Don't copy someone else's work. Work through examples yourself. You may understand how a problem is worked, but don't make the mistake of assuming that is a substitute for working through the problem on your own.
Write down what you are trying to answer in a problem. Write down all the facts that you are given. Sometimes seeing what you know written down this way will help you recall the method for obtaining the solution.
If you get the opportunity, help someone else work problems. If you can explain the problem to someone else, there's a good chance you truly understand it.
Perhaps the most annoying situation a student gets into is working a problem out and failing to get the correct answer. This is not rare. Almost everyone works a problem wrong the first time. In addition, these mistakes teach us what we did wrong. Chemistry requires discipline in order to understand it and solve problems.
“How can I improve my problem solving skills?” There are many things that one could do; however, the best thing to do is work as many problems as you can. Every chemistry book should also have a study guide with many problems worked out and explained. These study guides are very useful, and they assist you in understanding the material.
If you come across topics, concepts, or chemistry problems that seem confusing to you, take action! Don’t hesitate. First, look it up online. There are a lot of great videos on YouTube that can help you figure things out. Next, bring it to your study group. Discuss it with the group and see if your peers can clear things up for you and help you understand. Finally, talk to your professor about it. Most professors are happy to help when students come to their office hours.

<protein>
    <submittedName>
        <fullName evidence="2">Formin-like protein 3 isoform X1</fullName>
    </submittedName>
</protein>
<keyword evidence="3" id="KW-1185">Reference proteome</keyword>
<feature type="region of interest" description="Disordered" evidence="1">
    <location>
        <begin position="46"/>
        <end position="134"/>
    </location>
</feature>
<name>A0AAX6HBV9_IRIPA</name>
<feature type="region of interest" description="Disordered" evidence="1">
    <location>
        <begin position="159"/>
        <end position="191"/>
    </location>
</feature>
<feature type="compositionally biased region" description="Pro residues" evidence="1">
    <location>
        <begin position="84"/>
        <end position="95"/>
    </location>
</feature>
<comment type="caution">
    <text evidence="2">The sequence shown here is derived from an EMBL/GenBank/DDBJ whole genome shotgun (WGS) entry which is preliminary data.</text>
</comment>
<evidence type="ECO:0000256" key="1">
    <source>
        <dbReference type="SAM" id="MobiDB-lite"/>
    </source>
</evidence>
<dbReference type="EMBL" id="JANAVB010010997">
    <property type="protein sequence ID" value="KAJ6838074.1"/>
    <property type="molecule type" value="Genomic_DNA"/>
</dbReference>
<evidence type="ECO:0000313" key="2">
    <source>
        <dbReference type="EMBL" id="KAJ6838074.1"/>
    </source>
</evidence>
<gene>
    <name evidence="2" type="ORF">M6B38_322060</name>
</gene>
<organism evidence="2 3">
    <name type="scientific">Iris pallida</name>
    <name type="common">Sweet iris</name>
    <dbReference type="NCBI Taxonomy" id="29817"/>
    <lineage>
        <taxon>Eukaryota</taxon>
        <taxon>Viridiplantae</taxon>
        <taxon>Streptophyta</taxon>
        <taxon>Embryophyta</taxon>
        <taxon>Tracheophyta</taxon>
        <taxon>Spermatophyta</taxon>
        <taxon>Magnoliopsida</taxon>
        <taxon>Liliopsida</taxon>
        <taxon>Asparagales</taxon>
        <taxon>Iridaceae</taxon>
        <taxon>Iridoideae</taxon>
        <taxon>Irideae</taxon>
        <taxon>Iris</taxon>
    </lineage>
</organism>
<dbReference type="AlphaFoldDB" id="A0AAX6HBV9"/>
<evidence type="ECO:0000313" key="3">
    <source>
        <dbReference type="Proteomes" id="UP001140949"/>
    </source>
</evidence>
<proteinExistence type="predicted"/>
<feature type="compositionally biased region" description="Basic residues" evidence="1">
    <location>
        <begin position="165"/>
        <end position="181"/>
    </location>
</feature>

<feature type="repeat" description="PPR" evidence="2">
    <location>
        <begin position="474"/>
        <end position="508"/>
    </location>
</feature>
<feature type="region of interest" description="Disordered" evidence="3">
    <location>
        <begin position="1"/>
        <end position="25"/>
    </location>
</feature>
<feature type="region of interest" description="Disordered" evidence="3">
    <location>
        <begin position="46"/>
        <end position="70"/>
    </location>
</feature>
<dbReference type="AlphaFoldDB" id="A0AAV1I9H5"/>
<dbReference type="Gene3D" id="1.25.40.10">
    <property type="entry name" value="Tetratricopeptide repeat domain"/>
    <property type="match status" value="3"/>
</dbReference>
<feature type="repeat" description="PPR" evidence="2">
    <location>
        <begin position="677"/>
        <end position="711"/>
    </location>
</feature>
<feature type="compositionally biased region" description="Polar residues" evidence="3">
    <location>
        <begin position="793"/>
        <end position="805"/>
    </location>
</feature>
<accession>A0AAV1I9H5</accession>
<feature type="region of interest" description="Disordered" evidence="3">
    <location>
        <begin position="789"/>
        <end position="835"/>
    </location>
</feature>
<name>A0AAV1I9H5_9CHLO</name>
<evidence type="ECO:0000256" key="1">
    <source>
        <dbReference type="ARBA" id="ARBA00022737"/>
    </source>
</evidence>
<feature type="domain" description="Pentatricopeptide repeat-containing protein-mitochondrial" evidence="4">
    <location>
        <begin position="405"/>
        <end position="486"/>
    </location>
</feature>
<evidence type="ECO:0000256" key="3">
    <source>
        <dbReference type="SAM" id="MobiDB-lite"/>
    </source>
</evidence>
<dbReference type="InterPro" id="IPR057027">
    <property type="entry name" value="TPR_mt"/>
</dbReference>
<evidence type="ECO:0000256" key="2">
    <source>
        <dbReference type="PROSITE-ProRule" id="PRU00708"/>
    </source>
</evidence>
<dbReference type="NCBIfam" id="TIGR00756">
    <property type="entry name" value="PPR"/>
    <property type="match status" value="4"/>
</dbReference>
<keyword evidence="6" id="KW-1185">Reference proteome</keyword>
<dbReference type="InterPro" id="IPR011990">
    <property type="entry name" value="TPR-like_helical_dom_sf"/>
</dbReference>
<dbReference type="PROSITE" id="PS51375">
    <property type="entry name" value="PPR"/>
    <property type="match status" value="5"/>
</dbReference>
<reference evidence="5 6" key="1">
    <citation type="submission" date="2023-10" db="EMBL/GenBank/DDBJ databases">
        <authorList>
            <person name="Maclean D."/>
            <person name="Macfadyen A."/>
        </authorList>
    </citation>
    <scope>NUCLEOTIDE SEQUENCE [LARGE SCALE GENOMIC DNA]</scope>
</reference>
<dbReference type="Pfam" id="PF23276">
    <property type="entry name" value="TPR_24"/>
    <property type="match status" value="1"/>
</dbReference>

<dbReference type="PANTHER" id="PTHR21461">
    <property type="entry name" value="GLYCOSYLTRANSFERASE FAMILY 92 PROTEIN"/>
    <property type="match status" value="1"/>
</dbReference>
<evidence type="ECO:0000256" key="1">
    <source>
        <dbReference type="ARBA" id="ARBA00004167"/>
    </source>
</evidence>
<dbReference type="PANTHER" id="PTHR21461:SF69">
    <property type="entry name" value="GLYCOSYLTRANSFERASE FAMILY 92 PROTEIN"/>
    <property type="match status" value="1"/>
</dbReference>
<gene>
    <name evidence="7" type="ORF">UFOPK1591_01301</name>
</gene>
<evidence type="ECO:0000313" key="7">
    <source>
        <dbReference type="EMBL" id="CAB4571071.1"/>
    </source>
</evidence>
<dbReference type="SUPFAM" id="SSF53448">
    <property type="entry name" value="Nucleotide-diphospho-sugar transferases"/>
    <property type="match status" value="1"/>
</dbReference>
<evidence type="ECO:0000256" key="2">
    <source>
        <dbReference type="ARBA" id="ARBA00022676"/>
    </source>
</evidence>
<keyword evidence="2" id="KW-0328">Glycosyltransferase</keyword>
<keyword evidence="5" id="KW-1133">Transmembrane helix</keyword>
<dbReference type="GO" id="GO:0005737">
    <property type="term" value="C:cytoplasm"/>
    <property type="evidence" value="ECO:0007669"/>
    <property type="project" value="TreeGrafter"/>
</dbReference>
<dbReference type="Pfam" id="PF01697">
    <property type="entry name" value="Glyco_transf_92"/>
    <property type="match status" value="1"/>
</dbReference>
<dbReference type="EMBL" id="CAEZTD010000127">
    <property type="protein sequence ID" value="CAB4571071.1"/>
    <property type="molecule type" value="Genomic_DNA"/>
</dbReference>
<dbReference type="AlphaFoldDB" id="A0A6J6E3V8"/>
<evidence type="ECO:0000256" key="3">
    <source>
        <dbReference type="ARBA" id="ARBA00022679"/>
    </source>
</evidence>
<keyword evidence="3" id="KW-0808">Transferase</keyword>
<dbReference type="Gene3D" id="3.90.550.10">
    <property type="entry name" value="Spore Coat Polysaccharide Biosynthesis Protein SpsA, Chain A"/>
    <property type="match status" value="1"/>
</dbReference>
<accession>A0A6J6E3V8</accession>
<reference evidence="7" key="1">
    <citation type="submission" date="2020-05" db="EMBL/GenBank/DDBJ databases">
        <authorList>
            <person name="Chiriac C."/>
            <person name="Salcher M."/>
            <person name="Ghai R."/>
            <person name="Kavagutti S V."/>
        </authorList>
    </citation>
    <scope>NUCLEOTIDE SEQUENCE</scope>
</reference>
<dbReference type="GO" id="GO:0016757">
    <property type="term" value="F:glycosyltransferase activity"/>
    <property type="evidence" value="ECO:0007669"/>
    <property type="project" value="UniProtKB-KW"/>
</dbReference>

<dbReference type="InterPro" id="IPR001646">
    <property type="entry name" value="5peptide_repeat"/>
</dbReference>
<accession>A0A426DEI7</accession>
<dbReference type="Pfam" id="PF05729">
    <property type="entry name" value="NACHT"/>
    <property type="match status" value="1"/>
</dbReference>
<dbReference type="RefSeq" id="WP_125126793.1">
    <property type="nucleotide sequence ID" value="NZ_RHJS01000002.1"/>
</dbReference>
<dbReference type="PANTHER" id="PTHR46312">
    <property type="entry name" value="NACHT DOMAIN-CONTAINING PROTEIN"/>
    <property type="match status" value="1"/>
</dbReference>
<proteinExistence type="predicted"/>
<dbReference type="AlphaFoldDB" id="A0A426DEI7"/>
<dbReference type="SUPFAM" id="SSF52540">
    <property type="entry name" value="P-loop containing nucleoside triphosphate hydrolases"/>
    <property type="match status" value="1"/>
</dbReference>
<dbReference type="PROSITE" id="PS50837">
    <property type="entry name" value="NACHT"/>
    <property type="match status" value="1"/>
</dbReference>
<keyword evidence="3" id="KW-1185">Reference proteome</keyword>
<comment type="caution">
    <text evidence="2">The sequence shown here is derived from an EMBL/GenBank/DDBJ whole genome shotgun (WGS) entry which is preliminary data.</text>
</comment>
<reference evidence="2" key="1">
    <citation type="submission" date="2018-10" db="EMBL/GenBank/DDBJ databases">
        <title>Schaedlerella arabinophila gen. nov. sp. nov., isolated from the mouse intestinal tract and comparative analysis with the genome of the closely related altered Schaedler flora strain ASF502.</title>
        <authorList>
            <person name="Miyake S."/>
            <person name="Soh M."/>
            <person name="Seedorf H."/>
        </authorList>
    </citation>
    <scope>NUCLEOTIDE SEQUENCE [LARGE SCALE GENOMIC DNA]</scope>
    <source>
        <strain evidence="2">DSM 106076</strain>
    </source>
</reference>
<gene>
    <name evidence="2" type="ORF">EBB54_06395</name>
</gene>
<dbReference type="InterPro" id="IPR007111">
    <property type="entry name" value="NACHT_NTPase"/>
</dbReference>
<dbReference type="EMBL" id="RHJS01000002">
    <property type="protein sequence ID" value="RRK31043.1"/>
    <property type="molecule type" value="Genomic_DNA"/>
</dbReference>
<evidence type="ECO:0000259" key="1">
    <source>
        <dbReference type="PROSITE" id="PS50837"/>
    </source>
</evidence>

The long-term benefits of wearing laboratory coats and safety glasses have been demonstrated by the experts. The potential for harm and injury is considerably reduced. Safety specs, for instance, are useful in instructional and research laboratories, offering much-needed eye protection. The lab coats keep away nasty chemicals that may come in contact with the skin. As surprising as it may seem, many laboratory accidents take place. Personal protection equipment is necessary so as to protect yourself from chemical exposures and potential hazards.
When it comes to understanding and learning chemistry, there is no substitute for hands-on experience, and there is no better way to get this experience than by attending chemistry labs. Take every opportunity presented to work in the lab. Working through chemistry problems and conducting chemistry experiments in a practical environment will strengthen your understanding and knowledge of chemistry.
The pre-lab discussions go with both the lecture material you should know and the lab experiment you will be doing. Many labs have pre-lab assignments!
Studying for a chemistry test can be a real challenge, but it doesn’t have to be. You just need to know how to do it right. In reality, the process of studying starts long before you sit down the night before a test and try to figure out complex chemistry problems between energy drinks.
Studying a little bit at a time over the course of the entire unit is far and away the best plan for mastering the material and building your confidence in it. Chemistry is complex. It isn’t really something that’s meant to be consumed in mass quantities over a brief period of time.